The story of Chicago SNCC  – and of Freedom Day, a massive boycott of Chicago schools demanding desegregation on October 22, 1963 – will be discussed Saturday at an event marking the opening of the Chicago SNCC archive .
Chicago SNCC veteran Sylvia Fischer will interview comedian and civil rights activist Dick Gregory, and the SNCC Freedom Singers will perform as part of the program, Saturday, October 22 from 1 to 5 p.m. at the DuSable Museum, 760 E. 56th Place.
The archive, which includes oral histories along with posters, photographs, and correspondence, is housed in the Vivian G. Harsh Collection of the Woodson Regional Library, 9525 S. Halsted. An exhibit featuring items from the collection and videos of oral histories runs at DuSable through December 23 (reservations for Saturday’s event are full).
Chicago Area Friends of SNCC was one of a number of groups in northern cities formed to support the work of the Student Nonviolence Coordinating Committee, which faced jailings, beatings and killings as it organized voter registration drives in the South. In addition to raising funds and marshalling public sentiment, Fischer and others often housed activists who came north for a break from the constant tension, she recalls. “It was a very busy home, with people coming and going,” she said.
The Chicago group went further than others, though, becoming involved in local struggles.
Following the March on Washington in August 1963, the group initiated a boycott of Chicago Public Schools that was backed by a broad coalition and joined by 250,000 students, demanding an end to segregations of Chicago schools.
As the city’s black population expanded into white neighborhoods, school boundaries were redrawn to keep black and white students separate, Fischer recalls. “You would have two schools side by side, one white and one black, and the white school would have empty classrooms and the black school would be overcrowded,” she said. The black schools “sometimes had to resort to double shifts, and then they brought in Willis Wagons,” trailers used for classes and named for the school superintended, Benjamin Willis, who resisted all efforts at desegregation.
The black schools had the newest teachers and the oldest textbooks, books that had been handed down from white schools, sometimes in inadequate numbers, she said. At the time the Chicago Urban League found that teachers in black schools earned 85 percent as much as teachers in white schools, and operating budgets for black schools were 66 percent of those for white schools.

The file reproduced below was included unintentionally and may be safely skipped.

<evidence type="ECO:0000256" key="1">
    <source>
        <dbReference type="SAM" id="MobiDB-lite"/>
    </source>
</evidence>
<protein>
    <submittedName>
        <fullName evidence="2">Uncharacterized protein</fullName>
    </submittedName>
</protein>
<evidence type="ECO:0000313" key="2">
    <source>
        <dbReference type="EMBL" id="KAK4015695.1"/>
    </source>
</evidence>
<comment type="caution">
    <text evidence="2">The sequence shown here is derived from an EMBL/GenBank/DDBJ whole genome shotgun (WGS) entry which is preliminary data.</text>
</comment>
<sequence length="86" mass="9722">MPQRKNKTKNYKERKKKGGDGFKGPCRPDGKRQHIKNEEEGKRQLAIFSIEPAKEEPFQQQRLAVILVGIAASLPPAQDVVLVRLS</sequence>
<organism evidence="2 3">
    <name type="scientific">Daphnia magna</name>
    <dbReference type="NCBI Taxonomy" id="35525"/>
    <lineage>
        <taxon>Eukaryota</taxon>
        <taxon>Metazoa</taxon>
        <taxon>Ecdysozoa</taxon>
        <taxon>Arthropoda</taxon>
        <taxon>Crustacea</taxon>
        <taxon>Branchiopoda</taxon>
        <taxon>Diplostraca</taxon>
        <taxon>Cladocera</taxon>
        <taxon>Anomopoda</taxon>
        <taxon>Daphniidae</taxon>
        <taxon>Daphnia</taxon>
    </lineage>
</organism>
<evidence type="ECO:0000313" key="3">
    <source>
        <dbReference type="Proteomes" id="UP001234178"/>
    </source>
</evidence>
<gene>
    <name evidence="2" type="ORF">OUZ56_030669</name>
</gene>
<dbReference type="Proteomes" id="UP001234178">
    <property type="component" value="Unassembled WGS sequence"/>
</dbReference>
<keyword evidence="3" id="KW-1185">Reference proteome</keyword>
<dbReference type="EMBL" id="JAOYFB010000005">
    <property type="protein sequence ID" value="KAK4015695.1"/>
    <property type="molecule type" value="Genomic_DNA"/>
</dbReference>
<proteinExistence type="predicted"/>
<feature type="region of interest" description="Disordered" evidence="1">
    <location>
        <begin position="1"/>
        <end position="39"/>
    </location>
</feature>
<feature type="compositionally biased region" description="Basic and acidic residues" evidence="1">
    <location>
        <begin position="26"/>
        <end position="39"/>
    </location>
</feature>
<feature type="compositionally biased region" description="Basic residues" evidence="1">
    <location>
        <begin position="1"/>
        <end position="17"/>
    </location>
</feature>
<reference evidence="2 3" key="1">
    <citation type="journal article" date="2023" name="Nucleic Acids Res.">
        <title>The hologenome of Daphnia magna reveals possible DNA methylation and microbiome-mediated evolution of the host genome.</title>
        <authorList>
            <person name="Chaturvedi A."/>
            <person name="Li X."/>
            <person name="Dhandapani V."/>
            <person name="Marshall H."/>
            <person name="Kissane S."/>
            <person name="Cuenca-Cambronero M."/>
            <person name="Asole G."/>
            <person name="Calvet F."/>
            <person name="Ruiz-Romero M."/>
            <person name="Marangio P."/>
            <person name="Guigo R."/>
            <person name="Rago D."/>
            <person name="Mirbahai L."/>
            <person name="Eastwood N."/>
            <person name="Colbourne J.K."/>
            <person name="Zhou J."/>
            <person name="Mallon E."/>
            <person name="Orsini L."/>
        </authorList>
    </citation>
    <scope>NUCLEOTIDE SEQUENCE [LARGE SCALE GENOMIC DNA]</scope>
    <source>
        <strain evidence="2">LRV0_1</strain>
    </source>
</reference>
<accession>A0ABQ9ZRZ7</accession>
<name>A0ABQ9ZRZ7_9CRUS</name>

The boycott and a demonstration by thousands of students and supporters in the Loop was a huge success. The outcome was somewhat limited, though: Willis was forced to resign, but school segregation continues to this day, Fischer said.
In 1980 a lawsuit by the U.S. Department of Justice resulted in a court ordered desegregation plan, but by then many white familes had moved to the suburbs, and many others had moved their children to private and parochial schools. By the 1990s, two-thirds of Chicago’s white students were in private schools. Today the city has a majority black public school system and a majority white private school system.
The court order was lifted in 2009 over the objections of civil rights groups and students, who pointed to continuing inequities in Chicago schools. In a blow to school desegregation, the U.S. Supreme Court ruled in 2007, in a 5-to-4 decision, that using race as a factor in public school admissions is unconstitutional.
Chicago SNCC’s story is relevant “as an example of the kinds of things that can be done,” Fischer said. “It’s a model for young people in search of answers. They have to come up with their own answers, but there is some guidance from what’s been done in the past.”
She and her colleagues have spoken in several high schools – some of them with entirely African American student bodies, she notes – and she’s concerned that “there is just no history being taught, there is no African American history being taught. Whatever they know is what they get from television.”